In short, women are working to build sustainable communities, reduce greenhouse gas emissions, and rehabilitate ecosystems. Improving gender equality would accelerate their efforts.
5. Investing in gender equality would also act as an investment in global health.
An estimated 830 women die each day from preventable causes during childbirth because of inadequate health care systems.
This glaring injustice is just one of the many ways women are being failed by health care systems.
Women are disproportionately impacted by neglected tropical diseases (NTDs) such as female genital schistosomiasis, which is caused by a parasite and puts women at higher rates of contracting HIV.
If investments in gender equality were made, women’s health outcomes would improve and the world would be closer to achieving SDG 3.
Women also make up the backbone of the global health care system, accounting for 70% of health workers globally.
Investing in these workers and providing them with the necessary resources and support systems will improve health outcomes for all.
“Publicly financed health care is the greatest equalizer in society” Winnie Byanyima, UNAIDS executive director, said at the World Economic Forum. “When health spending is cut or inadequate, it is poor people and people on the margins of society, especially women and girls, who lose their right to health first, and they have to bear the burden of caring for their families.”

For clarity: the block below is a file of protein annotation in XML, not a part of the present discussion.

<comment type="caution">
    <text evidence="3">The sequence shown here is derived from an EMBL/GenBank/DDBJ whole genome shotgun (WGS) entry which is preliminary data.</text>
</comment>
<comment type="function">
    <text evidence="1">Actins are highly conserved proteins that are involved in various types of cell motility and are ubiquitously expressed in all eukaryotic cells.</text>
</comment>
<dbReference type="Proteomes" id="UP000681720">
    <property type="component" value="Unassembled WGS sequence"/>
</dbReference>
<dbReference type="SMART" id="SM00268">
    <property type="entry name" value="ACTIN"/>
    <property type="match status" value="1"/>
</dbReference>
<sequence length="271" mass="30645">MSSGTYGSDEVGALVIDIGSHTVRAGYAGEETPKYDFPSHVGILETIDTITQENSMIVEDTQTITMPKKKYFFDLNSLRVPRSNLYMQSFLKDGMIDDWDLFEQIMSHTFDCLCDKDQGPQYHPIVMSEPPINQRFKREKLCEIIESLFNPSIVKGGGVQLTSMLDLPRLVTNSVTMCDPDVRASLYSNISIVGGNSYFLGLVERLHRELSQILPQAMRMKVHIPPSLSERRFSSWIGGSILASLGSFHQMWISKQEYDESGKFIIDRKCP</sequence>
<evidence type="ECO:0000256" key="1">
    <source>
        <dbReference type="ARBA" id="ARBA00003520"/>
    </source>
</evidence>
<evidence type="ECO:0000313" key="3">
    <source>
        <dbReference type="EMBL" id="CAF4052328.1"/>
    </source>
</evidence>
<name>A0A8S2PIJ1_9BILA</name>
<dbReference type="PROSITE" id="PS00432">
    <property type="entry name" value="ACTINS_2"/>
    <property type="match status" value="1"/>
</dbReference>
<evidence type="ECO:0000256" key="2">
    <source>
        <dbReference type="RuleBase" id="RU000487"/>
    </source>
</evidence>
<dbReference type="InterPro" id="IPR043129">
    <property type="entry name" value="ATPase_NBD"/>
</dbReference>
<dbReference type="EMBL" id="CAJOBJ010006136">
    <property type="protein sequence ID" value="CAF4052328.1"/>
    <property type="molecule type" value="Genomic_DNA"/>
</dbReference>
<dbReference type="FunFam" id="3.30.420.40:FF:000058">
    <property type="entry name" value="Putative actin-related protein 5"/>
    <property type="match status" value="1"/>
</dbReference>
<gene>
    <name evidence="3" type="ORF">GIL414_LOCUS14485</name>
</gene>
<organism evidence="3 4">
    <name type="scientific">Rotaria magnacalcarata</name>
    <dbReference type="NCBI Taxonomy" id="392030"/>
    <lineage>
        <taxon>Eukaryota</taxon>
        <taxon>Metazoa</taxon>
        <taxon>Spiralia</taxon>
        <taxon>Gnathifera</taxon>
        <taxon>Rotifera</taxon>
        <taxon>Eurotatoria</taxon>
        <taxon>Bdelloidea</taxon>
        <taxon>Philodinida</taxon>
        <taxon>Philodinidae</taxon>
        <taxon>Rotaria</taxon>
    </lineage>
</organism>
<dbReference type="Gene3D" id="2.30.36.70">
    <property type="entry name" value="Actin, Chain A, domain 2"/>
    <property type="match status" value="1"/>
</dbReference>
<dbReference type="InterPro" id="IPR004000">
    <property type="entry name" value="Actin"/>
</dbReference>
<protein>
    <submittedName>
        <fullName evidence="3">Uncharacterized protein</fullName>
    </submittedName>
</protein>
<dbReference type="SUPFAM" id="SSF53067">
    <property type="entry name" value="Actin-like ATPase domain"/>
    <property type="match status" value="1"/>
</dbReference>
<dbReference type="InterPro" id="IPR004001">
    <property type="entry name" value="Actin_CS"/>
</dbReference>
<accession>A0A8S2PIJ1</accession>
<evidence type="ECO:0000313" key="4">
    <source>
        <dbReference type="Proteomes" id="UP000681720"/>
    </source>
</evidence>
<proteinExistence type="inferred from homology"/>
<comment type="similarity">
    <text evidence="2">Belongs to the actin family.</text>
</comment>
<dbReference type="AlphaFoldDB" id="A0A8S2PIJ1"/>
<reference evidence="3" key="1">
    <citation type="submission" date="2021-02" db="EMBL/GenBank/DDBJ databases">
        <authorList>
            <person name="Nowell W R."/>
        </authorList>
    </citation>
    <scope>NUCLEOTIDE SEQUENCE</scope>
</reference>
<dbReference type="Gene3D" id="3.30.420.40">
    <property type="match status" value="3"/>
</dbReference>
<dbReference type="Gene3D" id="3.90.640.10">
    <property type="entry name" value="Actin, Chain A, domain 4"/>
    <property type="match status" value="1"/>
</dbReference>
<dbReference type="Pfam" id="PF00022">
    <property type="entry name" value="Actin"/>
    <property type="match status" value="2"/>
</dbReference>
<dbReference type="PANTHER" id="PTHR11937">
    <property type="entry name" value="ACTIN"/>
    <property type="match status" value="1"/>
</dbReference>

6. Achieving gender equality would also improve access to education for all.
An estimated 132 million girls are unable to complete their educations worldwide because of poverty, child marriage, gender-based violence, natural disasters, period poverty, and more.
Investing in girls’ education has countless societal benefits, according to UNICEF. It improves nutrition rates, while making stunting less likely. It reduces child and maternal mortality. It also significantly improves the economic prospects of women, who go on to boost economies.
“Girls’ education strengthens economies and reduces inequality,” UNICEF writes. “It contributes to more stable, resilient societies that give all individuals — including boys and men — the opportunity to fulfil their potential.”